Second, an issue not much discussed is the extent to which progress in one country has been (and is?) at the expense of lack of progress in others. There is some discussion in the book of the pernicious effect of colonialism, especially by European powers, but it is more concerned with the costs to the institutional development of the colonies rather than the domestic economic benefits to the colonialists. Thus (Pg 250), ‘European expansion into the Atlantic fuelled the rise of inclusive institutions in Britain. But as illustrated by the experience of the Moluccas under the Dutch, this expansion sowed the seeds of underdevelopment in many diverse corners of the world, by imposing, or further strengthening existing, extractive institutions. . . . as a result, as industrialisation was spreading in some parts of the world, places that were part of European colonial empires stood no chance of benefiting from these new technologies.’ Similarly (Pg258) ‘the backwardness of the Transkei is not just a remnant of the natural backwardness of Africa - - - it was created by South African white elites in order to produce a reservoir of cheap labour’. This theme could usefully have been explored further, perhaps in the context of a discussion about who gains and who loses from modern forms of capitalism, and where the rents accrue in global supply chains.
Third, there’s a Fukuyama-like and somewhat unpalatable ‘end of history’ feel to the argument, especially as regards the US, Europe and other liberal democracies. This begins when the delights of Nogales, USA, are compared with the problems across the border in Nogales, Mexico, and continues throughout. The critical junctures and virtuous circles that have taken us to where we are accepted uncritically. I’m sure that Nogales, USA, is absolutely charming: high levels of social capital in which nobody ‘bowls alone’, brilliant state schools, excellent health care, a commitment to peace and security around the world, engagement with multilateral action on climate change, hosting multinationals which adhere to the highest standards of corporate social responsibility, and with a financial system which works entirely for the common good. Is it? Or is it perhaps the case that the virtuous circle still has a few pirouettes still to complete? If so, that would open up an interesting conversation. What gets ‘sorted’ in the AR model, and what does not?
Fourth, and highly relevant to the argument about a golden thread. it is easier said than done to trumpet ‘empowerment’ as the solution to governance problems, and may be theoretically suspect. David Booth, for example, summarising the results of a five year research programme on African Power and Politics, makes a compelling case that ‘good governance’ as traditionally conceived is a blind alley, and misrepresents the political problem in Africa as being a principal-agent issue rather than a failure of collective action:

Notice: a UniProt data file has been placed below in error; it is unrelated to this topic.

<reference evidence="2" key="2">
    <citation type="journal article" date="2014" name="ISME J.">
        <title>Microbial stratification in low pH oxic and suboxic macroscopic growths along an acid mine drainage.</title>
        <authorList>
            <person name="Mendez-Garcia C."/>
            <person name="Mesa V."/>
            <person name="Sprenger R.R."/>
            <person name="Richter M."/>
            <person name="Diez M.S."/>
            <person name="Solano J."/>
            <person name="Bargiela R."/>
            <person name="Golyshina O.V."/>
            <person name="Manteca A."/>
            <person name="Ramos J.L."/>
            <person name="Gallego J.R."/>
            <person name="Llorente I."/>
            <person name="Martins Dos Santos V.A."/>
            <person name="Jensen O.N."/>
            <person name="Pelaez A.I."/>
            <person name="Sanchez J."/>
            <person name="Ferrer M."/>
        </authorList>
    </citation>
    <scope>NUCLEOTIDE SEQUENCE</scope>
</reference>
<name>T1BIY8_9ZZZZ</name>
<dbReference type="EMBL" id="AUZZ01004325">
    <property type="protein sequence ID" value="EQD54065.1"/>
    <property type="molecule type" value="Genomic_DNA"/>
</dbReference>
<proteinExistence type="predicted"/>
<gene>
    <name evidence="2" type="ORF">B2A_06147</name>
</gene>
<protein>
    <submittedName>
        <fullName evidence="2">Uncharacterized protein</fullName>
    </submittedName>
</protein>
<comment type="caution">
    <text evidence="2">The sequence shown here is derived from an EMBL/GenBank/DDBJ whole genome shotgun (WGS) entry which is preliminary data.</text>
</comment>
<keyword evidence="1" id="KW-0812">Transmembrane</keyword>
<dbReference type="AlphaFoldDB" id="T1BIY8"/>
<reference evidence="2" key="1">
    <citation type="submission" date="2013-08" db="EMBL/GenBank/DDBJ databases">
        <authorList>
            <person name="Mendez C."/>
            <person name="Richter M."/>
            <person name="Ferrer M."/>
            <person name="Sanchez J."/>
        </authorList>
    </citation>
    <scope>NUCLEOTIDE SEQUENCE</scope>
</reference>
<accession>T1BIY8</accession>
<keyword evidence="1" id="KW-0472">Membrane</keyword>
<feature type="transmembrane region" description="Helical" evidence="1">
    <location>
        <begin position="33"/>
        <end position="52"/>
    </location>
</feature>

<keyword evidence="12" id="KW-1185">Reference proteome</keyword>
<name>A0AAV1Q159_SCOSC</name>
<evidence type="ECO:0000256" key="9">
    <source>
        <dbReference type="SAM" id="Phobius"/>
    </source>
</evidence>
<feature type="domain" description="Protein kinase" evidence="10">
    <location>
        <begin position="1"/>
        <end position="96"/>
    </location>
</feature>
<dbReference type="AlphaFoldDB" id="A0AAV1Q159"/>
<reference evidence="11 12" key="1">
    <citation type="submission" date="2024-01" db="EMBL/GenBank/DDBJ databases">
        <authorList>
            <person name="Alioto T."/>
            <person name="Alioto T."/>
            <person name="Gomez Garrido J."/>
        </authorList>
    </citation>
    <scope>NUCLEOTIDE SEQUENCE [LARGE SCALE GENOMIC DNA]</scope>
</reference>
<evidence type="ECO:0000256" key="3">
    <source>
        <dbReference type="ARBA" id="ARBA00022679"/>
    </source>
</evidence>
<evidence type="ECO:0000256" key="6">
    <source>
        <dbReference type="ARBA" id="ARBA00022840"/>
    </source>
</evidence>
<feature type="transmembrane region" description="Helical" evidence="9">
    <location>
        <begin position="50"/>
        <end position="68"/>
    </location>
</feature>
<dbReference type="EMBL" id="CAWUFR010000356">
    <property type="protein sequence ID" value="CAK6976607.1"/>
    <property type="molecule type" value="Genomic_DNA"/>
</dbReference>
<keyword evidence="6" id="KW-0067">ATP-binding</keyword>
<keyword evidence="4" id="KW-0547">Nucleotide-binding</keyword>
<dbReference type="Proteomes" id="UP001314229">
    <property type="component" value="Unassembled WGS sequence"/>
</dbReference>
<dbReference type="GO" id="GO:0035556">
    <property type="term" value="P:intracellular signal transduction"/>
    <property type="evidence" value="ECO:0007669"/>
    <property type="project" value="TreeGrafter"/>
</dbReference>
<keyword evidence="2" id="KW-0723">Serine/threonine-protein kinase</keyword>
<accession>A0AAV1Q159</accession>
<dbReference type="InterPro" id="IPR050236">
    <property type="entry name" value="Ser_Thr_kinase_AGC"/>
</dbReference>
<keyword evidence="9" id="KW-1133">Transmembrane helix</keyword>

‘our central proposition is that if the promise of ‘good fit’ is to be realised, African reformers and their international supporters need to abandon the straitjacket of principal-agent thinking. In that thinking, programmes divide between those that address the so-called ‘supply side’ of improving governance and those that emphasise the ‘demand side’. In the first case, the assumption – usually unstated but logically necessary – is that governments want and need help to deliver development honestly and effectively. In the second case, an alternative assumption is made: that, whilst the commitments of governments are open to question, their citizens have a definite and uncomplicated interest in holding them to account for their performance as agents of development. Reforms should be about stimulating this ‘demand’. This report disagrees with this framing of the choices facing governance reformers. It argues that governance challenges in Africa are not fundamentally about one set of people getting another set of people to behave better. They are fundamentally about both sets of people finding ways to act collectively in their own best interests.’
Finally, there is certainly more to be said for the role of aid than allowed by a couple of pages, mostly about high transactions costs, rent-seeking and corruption in Afghanistan. Within the terms of the AR argument, to go no further, how about looking at the aid-supported impact on the inclusivity of political and economic institutions: of mobile phones, for communication and money transfer; of medical research, to save lives and enhance ‘capabilities’; of the Green revolution, ditto; of investment in improved stoves and solar power? AR lay great emphasis on the role of technical change in delivering progress. They refer approvingly to Schumpeter’s ‘creative destruction’. They perhaps underestimate the extent to which globalisation dissolves the boundaries of the nation state.